Junior ISAs set to launch
Junior ISAs, or JISAs, are available from today - 1 November. But despite the grand unveiling, 74% of parents still don't know about them, according to the Association of Investment Companies (AIC).
Half a million babies born this year could miss out on having a JISA opened on their behalf as a result of this ignorance, Family Investments estimates.
Of those parents who are aware of JISAs, 32% say they are likely to open one, says the AIC.
JISAs are available to children born on or after 3 January 2011, any child the age of 18 born before September 2002, or anyone born between these dates who doesn't already have a child trust fund. Those with existing child trust funds aren't eligible for a JISA.
Children will be able to hold both a stocks and shares ISA and cash ISA; however unlike adult ISAs it's not possible to hold ISAs with multiple providers although, provided transfers are allowed, account holders can switch providers each year.
Children won't be able to access their savings until they reach 18. Alternatively, if they don't withdraw the money, the JISA will revert to a standard adult ISA.
Contribution levels will vary depending on individual providers' terms and conditions but junior cash ISAs have already been unveiled, available with just a £1 deposit (Nationwide and Skipton Building Society). Meanwhile, monthly contributions to stocks and shares ISAs can be as low as £10 (Family Investments and Fidelity).
Investing the maximum £3,600 into a stocks and shares ISA through an investment company would grow to £147,541 over 18 years, according to the AIC.
JPMorgan estimates average monthly contributions will fall short of the maximum level, but calculates that even with annual contributions of £1,117 (£93 a month), a JISA would be worth over £34,000 after 18 years, assuming a 5% yearly return.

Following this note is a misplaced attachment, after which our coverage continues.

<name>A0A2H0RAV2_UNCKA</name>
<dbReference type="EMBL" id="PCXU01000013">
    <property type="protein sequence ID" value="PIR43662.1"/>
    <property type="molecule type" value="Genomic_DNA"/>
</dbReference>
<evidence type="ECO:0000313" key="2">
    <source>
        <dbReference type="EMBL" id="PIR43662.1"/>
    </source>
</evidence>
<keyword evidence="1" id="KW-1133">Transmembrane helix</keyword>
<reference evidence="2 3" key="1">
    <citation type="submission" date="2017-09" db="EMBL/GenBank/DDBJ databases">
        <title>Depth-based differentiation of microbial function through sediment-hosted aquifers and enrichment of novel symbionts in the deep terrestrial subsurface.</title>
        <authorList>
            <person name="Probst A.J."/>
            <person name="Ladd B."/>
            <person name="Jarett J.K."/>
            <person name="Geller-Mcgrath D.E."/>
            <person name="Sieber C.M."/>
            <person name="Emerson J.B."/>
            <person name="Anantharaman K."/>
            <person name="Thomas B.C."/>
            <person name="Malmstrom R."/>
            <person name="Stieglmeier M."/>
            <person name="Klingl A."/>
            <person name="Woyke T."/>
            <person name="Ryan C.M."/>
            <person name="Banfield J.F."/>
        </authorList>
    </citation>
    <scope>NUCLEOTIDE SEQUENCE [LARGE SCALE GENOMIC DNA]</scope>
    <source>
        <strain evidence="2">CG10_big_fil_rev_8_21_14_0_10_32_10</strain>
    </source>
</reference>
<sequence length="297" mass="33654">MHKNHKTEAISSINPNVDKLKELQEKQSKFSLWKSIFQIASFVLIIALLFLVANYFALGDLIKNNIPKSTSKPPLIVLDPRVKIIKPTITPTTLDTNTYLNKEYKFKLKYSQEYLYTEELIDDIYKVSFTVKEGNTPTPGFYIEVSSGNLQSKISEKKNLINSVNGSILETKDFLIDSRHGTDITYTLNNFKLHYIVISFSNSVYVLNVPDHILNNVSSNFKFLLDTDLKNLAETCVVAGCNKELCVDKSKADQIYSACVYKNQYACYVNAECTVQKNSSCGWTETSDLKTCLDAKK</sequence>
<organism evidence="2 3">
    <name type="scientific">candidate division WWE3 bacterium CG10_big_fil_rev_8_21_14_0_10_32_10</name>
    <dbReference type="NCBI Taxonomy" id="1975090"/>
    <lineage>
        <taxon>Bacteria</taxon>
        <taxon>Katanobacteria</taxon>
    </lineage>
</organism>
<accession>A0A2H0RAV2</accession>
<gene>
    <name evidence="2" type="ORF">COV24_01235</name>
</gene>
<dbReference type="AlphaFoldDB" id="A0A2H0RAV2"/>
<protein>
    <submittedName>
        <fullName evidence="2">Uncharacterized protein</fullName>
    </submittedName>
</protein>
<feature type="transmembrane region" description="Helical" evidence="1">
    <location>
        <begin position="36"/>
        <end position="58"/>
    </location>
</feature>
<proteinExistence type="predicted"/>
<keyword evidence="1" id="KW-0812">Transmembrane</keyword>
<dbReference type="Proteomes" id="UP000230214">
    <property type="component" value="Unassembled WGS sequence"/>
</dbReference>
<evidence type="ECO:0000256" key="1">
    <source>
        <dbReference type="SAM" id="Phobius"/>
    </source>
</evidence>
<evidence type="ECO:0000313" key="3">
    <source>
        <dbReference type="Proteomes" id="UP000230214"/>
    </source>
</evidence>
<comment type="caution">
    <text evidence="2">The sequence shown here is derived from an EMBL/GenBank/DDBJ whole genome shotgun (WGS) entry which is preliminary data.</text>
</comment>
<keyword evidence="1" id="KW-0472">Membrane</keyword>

The main high street banks have been surprisingly quiet. Nationwide and Skipton Building Society have unveiled plans of their JISAs. Both pay 3% AER and can be opened with a £1 deposit.
The Bank of Cyprus is offering both a fixed rate and variable rate cash ISA for 2.9% and 2.75% AER respectively. Existing customers can get even higher rates of 3.4% on fixed ISAs and 3% on variable.
Below is a list of all the providers offering stocks and shares JISAs so far:
AJ Bell - ajbell.co.uk
Chelsea Financial Services - chelseafs.co.uk
The Children's ISA - childrensisa.co.uk
The Children's Mutual - thechildrensmutual.co.uk
F&C - fandc.com
Family Investments - familyinvestments.co.uk
Fidelity - fidelity.co.uk
Foresters Friendly Society - forestersfriendlysociety.co.uk
Fundsmith - fundsmith.co.uk
Hargreaves Lansdown - hl.co.uk
JPMorgan - jpmorgan.com
Legal & General - legalandgeneral.com
Sheffield Mutual - sheffieldmutual.com
Shepherd's Friendly - shepherdsfriendly.co.uk
The Share Centre - share.com
Witan - witan.com
Invidivual Savings Accounts were introduced on 6 April 1999 to replace personal equity plans (PEPs) and tax-exempt special savings accounts (TESSAs) with one plan that covered both stockmarket and savings products, the returns from which are tax-exempt. The ISA is not in itself an investment product. Rather, it’s a tax-free “wrapper” in which you place investments and savings up to a specified annual allowance where the returns (capital growth, dividends, interest) are tax-exempt (you don’t have to declare ISAs and their contents on your tax return). However, any dividends are taxed within the investment, and that can’t be reclaimed.
This is a mutual organisation owned by its members and not by shareholders. These societies offer a range of financial services but have historically concentrated on taking deposits from savers and lending the money to borrowers as mortgages, hence the name. In the mid-1990s many societies “demutualised” and became banks. One academic study (Heffernan, 2003) found demutualised societies’ pricing on deposits and mortgages was more favourable to shareholders than to customers, with the remaining mutual building societies offering consistently better rates. In 1900, there were 2,286 building societies in the UK; in 2011, there are just 51.
Where APR is the rate charged for money borrowed, Annual equivalent rate is how interest is calculated on money saved. The AER takes into account the frequency the product pays interest and how that interest compounds. So, if two savings products pay the same rate of interest but one pays interest more frequently, that account compounds the interest more frequently and will have a higher AER.